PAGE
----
Walking is a great
cardiovascular exercise and is often preferable because of its
simplicity, low risk of injury, and adaptability to busy schedules.
Benefits include increased cardio-respiratory (heart and lung) health,
decreased body fat, decreased risk of heart disease increased bone
strength, lower risk of injury, and improved leg and low back muscle
Walking is appropriate for those with low functional capacity who
need an initial low-intensity workout (beginners). Because walking is
generally less intense than jogging, you can maintain longer exercise
sessions with less risk of injury.
Proper footwear is very important for a safe and effective
walking program. Specialized walking shoes are available at most shoe
stores-although many women prefer a good running shoe. The ideal walking
shoe should have a low head profile and firm durable mid-sole.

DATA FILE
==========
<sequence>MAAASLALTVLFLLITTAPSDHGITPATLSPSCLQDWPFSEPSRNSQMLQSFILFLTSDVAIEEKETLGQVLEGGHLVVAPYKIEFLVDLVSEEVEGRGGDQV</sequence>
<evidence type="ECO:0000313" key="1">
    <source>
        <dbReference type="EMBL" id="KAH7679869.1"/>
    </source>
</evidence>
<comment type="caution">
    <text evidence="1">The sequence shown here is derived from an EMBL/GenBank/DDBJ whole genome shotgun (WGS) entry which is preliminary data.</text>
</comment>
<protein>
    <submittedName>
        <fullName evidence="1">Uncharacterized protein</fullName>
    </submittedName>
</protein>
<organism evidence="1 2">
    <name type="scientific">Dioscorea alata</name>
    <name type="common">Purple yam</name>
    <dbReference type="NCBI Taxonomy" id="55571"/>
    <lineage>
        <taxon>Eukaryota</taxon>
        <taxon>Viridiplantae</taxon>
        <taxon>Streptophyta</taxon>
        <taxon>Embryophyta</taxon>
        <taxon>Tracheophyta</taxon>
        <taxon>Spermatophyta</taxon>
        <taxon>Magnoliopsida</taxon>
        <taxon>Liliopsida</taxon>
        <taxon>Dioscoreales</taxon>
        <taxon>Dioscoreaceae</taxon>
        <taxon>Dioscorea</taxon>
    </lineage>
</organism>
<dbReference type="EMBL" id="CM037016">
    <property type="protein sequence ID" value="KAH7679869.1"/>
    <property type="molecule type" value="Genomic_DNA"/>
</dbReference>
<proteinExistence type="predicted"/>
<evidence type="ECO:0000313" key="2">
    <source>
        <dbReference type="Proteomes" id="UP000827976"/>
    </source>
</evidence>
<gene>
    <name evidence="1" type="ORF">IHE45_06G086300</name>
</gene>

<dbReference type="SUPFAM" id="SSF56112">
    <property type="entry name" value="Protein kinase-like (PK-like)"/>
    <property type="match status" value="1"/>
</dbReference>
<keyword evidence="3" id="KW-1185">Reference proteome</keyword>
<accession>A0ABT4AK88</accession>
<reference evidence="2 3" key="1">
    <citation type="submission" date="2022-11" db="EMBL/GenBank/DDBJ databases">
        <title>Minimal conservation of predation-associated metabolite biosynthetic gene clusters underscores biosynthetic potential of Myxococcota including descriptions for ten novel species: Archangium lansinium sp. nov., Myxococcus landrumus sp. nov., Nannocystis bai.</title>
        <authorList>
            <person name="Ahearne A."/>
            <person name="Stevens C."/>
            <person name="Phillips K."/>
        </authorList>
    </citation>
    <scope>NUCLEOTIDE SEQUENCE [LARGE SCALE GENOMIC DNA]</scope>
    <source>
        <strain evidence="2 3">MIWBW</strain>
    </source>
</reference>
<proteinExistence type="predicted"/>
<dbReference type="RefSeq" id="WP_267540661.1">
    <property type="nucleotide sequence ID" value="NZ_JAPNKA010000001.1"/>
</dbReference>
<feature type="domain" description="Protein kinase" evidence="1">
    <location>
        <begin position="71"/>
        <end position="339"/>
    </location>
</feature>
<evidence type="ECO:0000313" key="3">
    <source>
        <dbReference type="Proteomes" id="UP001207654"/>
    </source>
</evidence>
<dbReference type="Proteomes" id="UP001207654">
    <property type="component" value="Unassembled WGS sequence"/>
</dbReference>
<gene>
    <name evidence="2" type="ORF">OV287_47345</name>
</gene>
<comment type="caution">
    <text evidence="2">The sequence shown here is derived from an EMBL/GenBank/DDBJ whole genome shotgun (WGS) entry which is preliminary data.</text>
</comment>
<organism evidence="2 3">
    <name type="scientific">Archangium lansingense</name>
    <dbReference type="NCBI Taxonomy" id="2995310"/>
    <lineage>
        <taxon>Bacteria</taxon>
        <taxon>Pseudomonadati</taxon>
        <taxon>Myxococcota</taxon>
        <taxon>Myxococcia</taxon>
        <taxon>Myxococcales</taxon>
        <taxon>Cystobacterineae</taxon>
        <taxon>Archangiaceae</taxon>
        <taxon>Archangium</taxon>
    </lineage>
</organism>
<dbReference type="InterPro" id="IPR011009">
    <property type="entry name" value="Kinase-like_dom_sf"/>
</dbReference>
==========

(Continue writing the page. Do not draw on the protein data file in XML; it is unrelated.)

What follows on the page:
Always warm-up, stretch, and cool-down during your walking
session. Begin each session by walking at a low intensity for 5-10
minutes (warm-up) and then stretch your calves, quadriceps, hamstrings,
hips, and low back muscles (refer to the WF Flexibility Training
component for the principles and techniques of stretching).
After your exercise session, cool-down by walking at a low
intensity for another 5-10 minutes and then stretch the same muscles as
Be sure to breathe regularly throughout the exercise session.
As you walk, be sure to keep your back straight, your abdominal
tight, and “pump” your arms back and forth.
It is also important to gradually increase the duration (the time
you spend in each session) before you increase the intensity. That is,
when beginning a walking program, be more concerned with increasing the
number of minutes of the exercise session before you increase the
intensity, by increasing your speed or walking hilly terrain. Interval
training. is an effective method of gradually increasing your intensity.
Refer to the WF Cardiovascular Exercise
contents for the principles and guidelines of a safe and effective
cardiovascular exercise program-including recommendations for duration,
frequency and intensity (and how to monitor it) of a program that is right for
you and the goals you want to achieve.